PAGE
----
The museum tour guides are all former Soviet officers who once worked at the missile base. Ours, Gennadiy Fil’, once manned the nuclear controls. When American tourists dallied, snapping photos of the rockets above ground, he barked, “Ledz go!”

Then he darted through a heavy door of a squat building, down a series of winding stairs and through an underground tunnel, navigating by memory through the narrow, 150-metre-long passageway to the control centre in a silo. The narrow cylinder is suspended from the ground – theoretically, to withstand the shock of a counter-attack…….

No moral objections

Fil’, 55, said he never knew when he would be ordered to input real codes. It was his job, he said, shrugging. He said he had no moral objections to pushing the button. Launching nuclear missiles was a “political decision”, something that people on top of the ground decided, not him……..

In 1994, three years after Ukraine became independent, it joined the Non-Proliferation Treaty and agreed to dismantle its 1900 Soviet missiles. At the time, Ukraine boasted the world’s third-largest stockpile of nuclear warheads after Russia and the United States. Ukraine shipped its nuclear warheads to Russia and dismantled its silos, often blowing them up or filling them with cement. The control silo at Pervomaysk was the only one spared – so it could become a museum. The 46th Rocket Division, part of the 43rd Rocket Army, was disbanded in 2001……..

Nuclear ghost town

The city of Pripyat was once a secret Soviet city, closed to anyone but workers of the Chernobyl nuclear reactor and their families. Now the city, an hour-and-a-half drive from Kiev, is a nuclear ghost town. Forty-nine thousand people were forced to evacuate the day after Chernobyl’s Reactor No.4 exploded on April 26, 1986.

Nearly all the first responders and soldiers died from radiation poisoning while trying to contain the graphite fire and the radioactive particles spewing from the destroyed reactor, explained Bodnarchuk, our tour guide. Officially, only 31 firemen and soldiers were killed. But some believe that the disaster claimed at least 10,000 lives as wind carried radioactive material into Belarus and Northern Europe.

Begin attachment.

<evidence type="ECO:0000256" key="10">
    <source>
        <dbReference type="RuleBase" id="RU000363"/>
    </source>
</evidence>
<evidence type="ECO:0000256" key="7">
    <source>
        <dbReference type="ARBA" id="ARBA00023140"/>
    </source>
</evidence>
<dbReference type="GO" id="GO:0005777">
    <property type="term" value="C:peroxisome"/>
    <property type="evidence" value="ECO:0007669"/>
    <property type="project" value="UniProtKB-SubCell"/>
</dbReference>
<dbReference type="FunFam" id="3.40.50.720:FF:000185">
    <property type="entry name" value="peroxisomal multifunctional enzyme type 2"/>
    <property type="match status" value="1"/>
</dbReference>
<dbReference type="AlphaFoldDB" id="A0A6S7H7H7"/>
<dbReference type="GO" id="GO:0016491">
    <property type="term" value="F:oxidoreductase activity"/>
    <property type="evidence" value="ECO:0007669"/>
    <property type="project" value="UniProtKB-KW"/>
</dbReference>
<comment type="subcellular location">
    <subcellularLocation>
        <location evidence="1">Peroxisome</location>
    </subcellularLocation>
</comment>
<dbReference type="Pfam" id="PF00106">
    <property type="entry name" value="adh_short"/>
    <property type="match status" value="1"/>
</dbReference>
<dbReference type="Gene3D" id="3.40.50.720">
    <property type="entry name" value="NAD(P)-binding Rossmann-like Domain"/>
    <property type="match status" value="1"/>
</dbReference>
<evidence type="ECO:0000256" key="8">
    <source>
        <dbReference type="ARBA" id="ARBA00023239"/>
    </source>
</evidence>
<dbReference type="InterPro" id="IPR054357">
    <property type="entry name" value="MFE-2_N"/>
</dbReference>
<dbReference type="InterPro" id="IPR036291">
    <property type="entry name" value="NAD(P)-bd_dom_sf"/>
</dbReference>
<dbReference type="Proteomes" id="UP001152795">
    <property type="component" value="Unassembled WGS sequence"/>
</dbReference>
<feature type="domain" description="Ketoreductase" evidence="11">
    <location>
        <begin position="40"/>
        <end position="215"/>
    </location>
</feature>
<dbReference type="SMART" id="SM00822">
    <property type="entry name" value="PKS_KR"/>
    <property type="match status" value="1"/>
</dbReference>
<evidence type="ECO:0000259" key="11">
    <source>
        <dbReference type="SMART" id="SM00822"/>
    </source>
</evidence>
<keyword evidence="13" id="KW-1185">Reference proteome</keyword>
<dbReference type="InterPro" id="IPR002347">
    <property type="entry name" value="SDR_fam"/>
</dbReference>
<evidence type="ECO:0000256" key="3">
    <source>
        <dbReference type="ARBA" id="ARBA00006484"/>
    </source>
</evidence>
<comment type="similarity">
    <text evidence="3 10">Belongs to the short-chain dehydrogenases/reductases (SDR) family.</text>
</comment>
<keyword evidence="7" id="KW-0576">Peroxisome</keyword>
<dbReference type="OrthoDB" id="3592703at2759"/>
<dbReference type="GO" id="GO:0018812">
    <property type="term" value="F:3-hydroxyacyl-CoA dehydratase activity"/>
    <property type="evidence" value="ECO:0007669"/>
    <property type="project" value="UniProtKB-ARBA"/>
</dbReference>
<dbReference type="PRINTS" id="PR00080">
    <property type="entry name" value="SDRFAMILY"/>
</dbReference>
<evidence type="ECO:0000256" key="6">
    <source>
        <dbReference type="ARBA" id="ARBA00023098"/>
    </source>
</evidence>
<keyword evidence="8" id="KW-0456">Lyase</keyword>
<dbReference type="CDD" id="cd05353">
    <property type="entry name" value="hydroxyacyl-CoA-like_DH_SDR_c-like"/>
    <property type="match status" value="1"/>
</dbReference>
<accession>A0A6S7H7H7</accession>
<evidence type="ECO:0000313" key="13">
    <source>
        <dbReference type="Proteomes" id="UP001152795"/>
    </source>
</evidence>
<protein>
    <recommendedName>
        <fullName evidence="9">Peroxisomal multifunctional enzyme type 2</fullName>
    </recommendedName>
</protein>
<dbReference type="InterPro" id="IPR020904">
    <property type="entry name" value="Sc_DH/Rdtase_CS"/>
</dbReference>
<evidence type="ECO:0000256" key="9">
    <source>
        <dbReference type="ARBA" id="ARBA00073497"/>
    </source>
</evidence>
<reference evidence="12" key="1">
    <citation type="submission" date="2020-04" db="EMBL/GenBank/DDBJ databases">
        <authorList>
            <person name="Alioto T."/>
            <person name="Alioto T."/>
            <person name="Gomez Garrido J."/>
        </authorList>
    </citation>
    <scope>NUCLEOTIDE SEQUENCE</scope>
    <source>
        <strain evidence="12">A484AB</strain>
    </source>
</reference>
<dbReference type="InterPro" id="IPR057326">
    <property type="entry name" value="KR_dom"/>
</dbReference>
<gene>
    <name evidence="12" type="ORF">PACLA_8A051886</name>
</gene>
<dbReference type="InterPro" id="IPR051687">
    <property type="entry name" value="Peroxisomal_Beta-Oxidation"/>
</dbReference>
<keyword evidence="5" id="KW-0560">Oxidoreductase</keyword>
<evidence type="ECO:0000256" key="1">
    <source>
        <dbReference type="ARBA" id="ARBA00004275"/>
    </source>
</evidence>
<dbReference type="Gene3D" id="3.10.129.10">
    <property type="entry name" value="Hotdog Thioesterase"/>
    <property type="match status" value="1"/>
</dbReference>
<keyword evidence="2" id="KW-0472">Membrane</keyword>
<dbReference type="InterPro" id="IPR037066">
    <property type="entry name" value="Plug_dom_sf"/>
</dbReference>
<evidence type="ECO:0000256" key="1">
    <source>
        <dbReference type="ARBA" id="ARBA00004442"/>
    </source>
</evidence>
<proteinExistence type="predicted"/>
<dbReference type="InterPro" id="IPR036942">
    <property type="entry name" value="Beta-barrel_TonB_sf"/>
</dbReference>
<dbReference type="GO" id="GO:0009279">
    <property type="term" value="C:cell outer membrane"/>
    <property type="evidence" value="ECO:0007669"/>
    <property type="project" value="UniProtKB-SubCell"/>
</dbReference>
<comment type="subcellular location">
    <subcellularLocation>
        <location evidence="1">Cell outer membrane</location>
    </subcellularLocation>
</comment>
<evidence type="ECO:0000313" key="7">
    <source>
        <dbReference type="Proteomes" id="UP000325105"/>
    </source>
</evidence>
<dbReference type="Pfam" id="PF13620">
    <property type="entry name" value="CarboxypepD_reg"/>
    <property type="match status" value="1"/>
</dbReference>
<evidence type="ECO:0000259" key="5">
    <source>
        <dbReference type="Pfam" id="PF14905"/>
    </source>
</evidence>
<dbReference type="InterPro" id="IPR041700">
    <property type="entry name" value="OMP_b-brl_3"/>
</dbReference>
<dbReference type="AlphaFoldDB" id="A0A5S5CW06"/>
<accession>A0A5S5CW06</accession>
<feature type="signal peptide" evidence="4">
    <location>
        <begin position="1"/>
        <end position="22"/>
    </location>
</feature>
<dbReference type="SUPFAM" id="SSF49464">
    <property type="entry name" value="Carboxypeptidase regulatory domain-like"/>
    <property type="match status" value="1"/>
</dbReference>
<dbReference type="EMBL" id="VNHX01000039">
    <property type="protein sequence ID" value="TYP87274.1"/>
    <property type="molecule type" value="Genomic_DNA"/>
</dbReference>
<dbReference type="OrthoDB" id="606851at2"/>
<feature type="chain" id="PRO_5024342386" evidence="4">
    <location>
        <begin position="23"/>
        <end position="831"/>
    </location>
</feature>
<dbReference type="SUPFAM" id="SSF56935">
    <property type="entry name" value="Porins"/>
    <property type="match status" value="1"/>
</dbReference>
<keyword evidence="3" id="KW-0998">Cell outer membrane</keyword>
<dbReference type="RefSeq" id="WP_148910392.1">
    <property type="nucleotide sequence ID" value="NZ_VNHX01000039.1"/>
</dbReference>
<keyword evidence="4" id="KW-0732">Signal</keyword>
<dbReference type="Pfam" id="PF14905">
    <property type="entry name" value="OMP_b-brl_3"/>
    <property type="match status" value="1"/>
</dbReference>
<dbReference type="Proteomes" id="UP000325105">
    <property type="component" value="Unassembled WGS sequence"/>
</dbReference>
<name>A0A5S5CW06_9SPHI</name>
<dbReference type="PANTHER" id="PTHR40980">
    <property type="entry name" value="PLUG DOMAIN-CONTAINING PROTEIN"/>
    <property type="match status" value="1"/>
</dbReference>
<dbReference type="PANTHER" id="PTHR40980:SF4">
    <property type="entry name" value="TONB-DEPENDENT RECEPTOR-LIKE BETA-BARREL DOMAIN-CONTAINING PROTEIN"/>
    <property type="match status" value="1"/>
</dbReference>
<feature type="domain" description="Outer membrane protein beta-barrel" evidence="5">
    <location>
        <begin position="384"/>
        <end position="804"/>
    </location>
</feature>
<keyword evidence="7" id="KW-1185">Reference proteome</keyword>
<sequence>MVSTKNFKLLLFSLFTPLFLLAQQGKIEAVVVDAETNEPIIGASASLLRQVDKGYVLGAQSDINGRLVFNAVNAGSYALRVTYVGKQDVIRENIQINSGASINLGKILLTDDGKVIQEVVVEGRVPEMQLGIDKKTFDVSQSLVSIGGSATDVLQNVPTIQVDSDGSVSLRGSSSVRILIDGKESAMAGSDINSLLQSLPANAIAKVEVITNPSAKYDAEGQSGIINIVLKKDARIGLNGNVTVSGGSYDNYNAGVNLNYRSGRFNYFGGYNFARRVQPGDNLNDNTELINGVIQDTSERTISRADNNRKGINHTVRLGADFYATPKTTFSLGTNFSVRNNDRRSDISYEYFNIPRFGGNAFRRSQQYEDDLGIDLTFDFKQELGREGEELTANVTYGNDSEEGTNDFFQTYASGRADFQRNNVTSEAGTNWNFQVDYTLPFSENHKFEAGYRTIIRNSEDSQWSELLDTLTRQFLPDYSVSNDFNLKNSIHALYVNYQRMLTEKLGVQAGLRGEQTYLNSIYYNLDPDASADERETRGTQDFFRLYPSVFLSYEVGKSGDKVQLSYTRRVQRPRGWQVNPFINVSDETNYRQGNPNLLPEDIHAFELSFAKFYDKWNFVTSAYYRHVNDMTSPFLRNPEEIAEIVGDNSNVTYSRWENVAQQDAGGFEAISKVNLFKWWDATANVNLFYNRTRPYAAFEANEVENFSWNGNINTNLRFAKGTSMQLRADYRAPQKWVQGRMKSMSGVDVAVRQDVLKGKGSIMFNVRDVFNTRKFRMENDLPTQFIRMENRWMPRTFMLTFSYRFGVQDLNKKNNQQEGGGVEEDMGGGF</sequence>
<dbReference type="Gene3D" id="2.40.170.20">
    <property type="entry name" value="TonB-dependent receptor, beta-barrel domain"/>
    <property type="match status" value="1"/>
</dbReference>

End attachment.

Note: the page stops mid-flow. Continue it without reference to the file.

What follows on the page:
Even though critics have said that the designs of Chernobyl are outmoded and inherently unsafe, Russia reportedly is still using 11 similar nuclear reactors.

Today, visitors can stand across the street from the damaged reactor at Chernobyl, which recently was covered by a huge, $US2.3 billion shield. But the highlight of the tour is, by far, the crumbling city of Pripyat. Though tour operators are warned to stay out of Pripyat’s buildings, tourists routinely stomp through the city, including the hospital where dying first responders were taken……..

driving through the red forest near the Chernobyl reactor – where the radiation burned up all the trees, which were then bulldozed and buried. Our Geiger counters went crazy as we drove through the new-growth forest, registering 26 sieverts per hour.

Our guide tried to calm fears about our exposure to radiation by assuring us that any high levels on our body would be detected by the machines we had to pass through on the way out of Chernobyl’s exclusion zone. Those machines – old Soviet steel contraptions that look like retro airport metal detectors – hardly inspire confidence……..

August 5, 2017 Posted by | business and costs, marketing, Ukraine | Leave a comment

Russia provides $70 billions to countries in its nuclear marketing drive

Russia’s $70 Billion ‘Secret’ Spending Lets Money Do the Talking, Bloomberg By 

Evgenia Pismennaya  and Anna Andrianova, — With assistance by Zoltan Simon, July 26, 2017 As state secrets go, Russia’s program of export finance and loans to other nations might be one of the worst kept.

While discussions about aiding cash-strapped allies frequently spill into the open, the Finance Ministry’s debt chief Konstantin Vyshkovsky says information about individual loans isn’t public and a budget addendum on state financial and export credit is classified as “secret.” But, speaking in an interview at his office a short walk from the Kremlin, Vyshkovsky said Russia has committed about $70 billion in total to such loans, a figure that hasn’t been disclosed before. …..

Russia doesn’t make much effort to keep the spending under wraps, using it to grease political ties and pave the way for projects from China to Hungary for its nuclear energy agency, Rosatom. Some loans also go bad, keeping the subject in the public eye. Most recently, crisis-stricken Venezuela failedto make payments on its debt, opening a 53.9 billion ruble ($900 million) hole in Russia’s expected government revenue this year…….